Monday, 7 March 2016
My Review of "Five Rivers Met on a Wooded Plain"
"Five rivers ran together and the earth sang in celebration at the top of it's voice, a music hidden in the details of everyday, in footfalls of thousands of locals, ringing of cash registers and the great soaring dream of the spire,"........"the ideas and dreams encased in the buildings is what makes them beautiful."
And so begins a novel in love with stories and dreams, thoughts, silences and words. And Salisbury. Here in this city is where "Five rivers flow ....to make a single voice of the Avon." This is Norris's inspiration for his first book. Five stories, from five very different people, whose voices weave into one another as their lives become intertwined through an horrific car accident. The rivers and their free flow through an ancient city, gathering extra "phrases" and "clauses" along the way and pouring into the "mouths of women and men" is an exceptionally strong metaphor for how stories work too and a lot of this tale is a mediation on the written word and the art of story telling. The opening, which picks up the reader and carries them along on the current, reminded me of Graham Swift's "Waterland" which also reflects on the similarities between rivers and people's lives. Or perhaps some of Joanna Harris's novels which use nature as metaphors for love and life, and reality is often mixed in a lyrical song of magic and fairy tale.
My favourite story was "A River Curling Like Smoke" and focused on sixteen year old Sam. For quiet and shy Sam, "talking isn't natural at home"and "we ate guilt and silence for supper". His section is about coming of age, anguish, first love and fitting in as "people don't know they're weird if you don't tell them." For Sam, stories are an escape into another world; a chance to make sense of the world and a way to process life and emotions."A story lay within him and he would not sleep until he spoke it." Italics are used for the "story telling" sections which at first feel like fairy tales but then become more real as Sam's emotional journey of self discovery continues. For me, this was the most amazing section of the book and I could fill five more posts quoting the stunningly mesmerising prose. It is sad, moving and captivating.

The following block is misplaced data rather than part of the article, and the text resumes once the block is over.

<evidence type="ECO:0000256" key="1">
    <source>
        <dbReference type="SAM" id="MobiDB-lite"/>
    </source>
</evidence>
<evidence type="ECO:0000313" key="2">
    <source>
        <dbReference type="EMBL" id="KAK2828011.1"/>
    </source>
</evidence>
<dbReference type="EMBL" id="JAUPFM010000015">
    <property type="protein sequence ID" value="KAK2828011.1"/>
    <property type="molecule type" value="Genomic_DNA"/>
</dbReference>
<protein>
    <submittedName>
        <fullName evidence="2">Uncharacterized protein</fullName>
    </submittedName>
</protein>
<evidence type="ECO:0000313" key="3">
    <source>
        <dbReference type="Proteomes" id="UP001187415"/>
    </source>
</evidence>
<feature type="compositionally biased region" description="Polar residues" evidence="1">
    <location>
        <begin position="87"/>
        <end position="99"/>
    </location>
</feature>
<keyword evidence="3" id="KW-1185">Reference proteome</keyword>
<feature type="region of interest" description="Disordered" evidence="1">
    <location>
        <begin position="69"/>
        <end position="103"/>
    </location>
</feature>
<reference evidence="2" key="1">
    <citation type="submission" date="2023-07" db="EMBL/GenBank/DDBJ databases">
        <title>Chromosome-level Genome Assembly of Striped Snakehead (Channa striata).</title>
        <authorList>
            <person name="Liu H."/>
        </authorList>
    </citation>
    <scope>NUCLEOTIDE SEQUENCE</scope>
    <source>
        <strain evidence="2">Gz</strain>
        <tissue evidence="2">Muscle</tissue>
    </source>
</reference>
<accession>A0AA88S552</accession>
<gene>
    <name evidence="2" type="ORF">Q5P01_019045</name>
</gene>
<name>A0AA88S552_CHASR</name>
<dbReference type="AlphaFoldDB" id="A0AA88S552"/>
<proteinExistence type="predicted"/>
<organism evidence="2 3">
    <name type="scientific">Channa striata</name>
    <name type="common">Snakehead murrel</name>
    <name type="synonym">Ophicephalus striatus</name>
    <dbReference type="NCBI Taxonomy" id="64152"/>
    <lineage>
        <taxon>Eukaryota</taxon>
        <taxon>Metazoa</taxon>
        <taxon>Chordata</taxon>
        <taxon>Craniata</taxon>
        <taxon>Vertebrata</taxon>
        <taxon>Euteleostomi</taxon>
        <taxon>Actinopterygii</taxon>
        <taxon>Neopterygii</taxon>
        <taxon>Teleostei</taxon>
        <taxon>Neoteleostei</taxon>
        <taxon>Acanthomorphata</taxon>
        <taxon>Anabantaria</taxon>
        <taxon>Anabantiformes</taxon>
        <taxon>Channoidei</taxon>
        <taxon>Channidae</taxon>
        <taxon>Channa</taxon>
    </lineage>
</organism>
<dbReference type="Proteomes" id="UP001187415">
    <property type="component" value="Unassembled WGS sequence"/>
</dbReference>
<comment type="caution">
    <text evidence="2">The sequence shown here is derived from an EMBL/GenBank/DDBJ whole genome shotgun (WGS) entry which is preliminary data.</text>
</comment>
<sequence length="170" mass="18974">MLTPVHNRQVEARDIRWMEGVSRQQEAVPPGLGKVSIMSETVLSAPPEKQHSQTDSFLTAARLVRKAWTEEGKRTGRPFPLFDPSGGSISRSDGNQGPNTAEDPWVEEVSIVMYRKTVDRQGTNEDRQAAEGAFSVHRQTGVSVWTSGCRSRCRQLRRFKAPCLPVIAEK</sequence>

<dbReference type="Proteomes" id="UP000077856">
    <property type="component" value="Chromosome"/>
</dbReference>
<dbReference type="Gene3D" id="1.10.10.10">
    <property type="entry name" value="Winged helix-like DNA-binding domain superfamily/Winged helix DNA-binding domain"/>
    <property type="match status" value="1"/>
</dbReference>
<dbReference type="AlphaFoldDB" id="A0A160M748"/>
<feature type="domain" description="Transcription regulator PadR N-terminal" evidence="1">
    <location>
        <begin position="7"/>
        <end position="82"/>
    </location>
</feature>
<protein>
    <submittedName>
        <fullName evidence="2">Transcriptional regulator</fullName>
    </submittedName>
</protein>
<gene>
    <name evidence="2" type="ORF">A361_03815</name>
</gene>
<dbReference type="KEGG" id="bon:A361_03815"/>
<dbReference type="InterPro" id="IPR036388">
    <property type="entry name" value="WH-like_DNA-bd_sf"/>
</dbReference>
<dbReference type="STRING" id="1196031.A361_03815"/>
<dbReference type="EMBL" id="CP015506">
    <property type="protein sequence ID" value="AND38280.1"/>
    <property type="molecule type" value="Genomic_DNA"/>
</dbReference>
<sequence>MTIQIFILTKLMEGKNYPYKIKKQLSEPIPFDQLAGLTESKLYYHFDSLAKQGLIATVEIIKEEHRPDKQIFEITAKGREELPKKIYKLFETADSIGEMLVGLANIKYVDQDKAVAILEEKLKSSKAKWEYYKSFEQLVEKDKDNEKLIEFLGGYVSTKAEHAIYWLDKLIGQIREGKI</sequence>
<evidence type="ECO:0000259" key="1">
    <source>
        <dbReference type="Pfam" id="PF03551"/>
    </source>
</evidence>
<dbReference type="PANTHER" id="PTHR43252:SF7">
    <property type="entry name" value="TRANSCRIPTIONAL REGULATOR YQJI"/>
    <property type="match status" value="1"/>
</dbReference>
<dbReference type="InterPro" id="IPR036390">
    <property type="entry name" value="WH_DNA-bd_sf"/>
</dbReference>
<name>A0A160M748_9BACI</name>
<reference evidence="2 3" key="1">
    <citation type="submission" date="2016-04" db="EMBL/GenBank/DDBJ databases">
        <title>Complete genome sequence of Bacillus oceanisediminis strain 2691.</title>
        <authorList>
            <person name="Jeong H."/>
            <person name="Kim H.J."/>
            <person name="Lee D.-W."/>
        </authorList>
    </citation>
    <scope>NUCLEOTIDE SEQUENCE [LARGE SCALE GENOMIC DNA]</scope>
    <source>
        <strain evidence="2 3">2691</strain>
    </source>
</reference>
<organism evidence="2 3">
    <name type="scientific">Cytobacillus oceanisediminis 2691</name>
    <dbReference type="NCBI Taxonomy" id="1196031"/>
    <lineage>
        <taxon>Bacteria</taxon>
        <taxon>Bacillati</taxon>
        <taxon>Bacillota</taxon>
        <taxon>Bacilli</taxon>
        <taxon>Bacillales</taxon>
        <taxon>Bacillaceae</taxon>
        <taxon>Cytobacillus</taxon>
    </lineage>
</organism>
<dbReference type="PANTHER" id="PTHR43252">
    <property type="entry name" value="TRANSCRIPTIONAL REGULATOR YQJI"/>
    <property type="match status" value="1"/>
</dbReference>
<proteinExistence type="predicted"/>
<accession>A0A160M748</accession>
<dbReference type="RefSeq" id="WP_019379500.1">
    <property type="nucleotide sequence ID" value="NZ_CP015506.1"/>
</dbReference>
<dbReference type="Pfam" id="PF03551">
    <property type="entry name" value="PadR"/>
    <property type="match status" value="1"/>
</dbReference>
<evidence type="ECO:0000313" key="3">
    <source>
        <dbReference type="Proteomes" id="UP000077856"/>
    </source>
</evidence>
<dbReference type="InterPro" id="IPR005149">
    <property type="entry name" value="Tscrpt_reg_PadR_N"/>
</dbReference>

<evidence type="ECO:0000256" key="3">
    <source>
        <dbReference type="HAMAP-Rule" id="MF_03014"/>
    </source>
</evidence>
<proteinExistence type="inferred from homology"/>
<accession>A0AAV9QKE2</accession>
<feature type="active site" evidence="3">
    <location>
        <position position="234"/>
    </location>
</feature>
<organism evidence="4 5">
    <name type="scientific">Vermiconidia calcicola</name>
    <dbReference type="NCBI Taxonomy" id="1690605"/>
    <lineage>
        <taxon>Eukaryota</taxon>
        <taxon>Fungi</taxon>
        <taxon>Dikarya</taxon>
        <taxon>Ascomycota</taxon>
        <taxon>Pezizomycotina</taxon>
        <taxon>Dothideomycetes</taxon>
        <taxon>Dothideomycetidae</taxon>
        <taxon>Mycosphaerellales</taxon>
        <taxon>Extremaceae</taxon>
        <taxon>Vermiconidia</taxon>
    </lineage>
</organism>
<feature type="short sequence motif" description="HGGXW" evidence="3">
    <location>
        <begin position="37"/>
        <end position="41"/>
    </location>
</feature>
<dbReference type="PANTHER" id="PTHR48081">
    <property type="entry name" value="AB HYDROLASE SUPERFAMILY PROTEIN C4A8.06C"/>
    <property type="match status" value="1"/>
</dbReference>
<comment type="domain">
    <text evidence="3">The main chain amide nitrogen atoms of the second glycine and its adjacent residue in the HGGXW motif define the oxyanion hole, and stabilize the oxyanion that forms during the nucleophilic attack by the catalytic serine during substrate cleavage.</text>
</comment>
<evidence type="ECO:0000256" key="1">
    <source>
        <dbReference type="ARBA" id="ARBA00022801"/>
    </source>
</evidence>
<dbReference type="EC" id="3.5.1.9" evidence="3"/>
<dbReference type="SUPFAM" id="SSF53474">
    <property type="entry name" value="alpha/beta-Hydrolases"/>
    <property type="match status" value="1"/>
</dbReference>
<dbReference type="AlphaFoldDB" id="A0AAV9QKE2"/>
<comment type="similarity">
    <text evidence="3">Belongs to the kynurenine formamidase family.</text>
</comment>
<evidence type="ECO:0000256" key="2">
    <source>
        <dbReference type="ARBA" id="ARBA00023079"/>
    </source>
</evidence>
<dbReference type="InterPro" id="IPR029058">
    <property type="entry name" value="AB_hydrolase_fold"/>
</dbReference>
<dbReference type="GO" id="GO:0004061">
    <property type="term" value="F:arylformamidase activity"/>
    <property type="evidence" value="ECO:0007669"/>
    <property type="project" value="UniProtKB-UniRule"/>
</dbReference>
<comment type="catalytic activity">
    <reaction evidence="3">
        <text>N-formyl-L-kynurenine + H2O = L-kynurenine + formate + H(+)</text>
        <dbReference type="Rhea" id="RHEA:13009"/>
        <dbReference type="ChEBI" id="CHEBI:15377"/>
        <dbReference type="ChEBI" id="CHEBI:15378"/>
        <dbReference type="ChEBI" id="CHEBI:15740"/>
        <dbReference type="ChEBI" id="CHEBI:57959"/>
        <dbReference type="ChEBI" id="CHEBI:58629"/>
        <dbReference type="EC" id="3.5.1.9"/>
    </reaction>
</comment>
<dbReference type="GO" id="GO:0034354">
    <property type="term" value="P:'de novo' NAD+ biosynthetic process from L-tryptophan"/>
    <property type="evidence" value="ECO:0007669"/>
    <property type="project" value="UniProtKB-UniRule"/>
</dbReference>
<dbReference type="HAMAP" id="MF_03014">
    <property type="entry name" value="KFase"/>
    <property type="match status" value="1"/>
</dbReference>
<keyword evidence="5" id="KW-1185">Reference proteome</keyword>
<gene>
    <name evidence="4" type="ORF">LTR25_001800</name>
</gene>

The final story contemplates the role of the theatre. Norris is an acclaimed playwright so his musings here are interesting and pertinent. The fifth voice explains that theatre is a way of people "telling stories to each other, sharing their lives and caring about each other." Music is described as a "ritual", a place where "poems play themselves out" and the brain has to switch off and listen in order to process or solve its concerns. There is however a sense of sadness and emptiness in many of the segments - a sense of needing to search for deeper meanings or fill the loneliness and emptiness many of us carry around with us. People will listen to something "mediocre that someone else invented just to fill the silence of their lives." But, "every bar in the score of ourselves is receding already into memory, into imagination....might as well listen." I loved the statement "we grow into our little neuroses ....the little unhappiness at the heart of us."
In a sense it is a spiritual novel. The cathedral features in all the stories, towering above them, rising to the sky; it feels very symbolic and as if it holds some magical power over the city. There is no religion in this novel but are the stories themselves some expression of faith? As one voice admits, "My life is so small and unenlightened....If I were in a story...." Stories are escapism, a fantasy, an alternative.... a place of hope and dreams.
Norris conjures images and poetic metaphors with immense skill, lyricism, power and beauty. His writing is outstanding. The five characters are all different; all suffering, all flawed, all insightful, all immersed in their own journey and story. This book is so multilayered I could write a dissertation on it and it truly shows the power and capability of our language when it is in the hands of a gifted writer. Norris is clearly passionate about language, poetry and mesmerising power of storytelling.
My favourite line in the whole novel was:
"The imaginary world. It will always be a beautifully dangerous place to visit."
Surely this quote deserves to become as over quoted and referenced as some of the other famous lines in literature such as LP Hartley's "the past is a foreign country..." and of course the thousands from Shakespeare. I will be absolutely guilty of using it every time I come across a stunning story or want to entice someone into reading.
In "The Bookseller" Magazine (12/2/16) Norris explained that he wanted to "draw a map of the Salisbury through people" and"evoke what is extraordinary about the ordinary," how "the hidden currents of life draw together into something symphonic no matter how random they seem." This is an outstanding debut of great literary accomplishment. If you love words, stories, people and Salisbury - read this!
Thank you so much to NetGalley for the advanced copy of this book in return for a fair and honest review.
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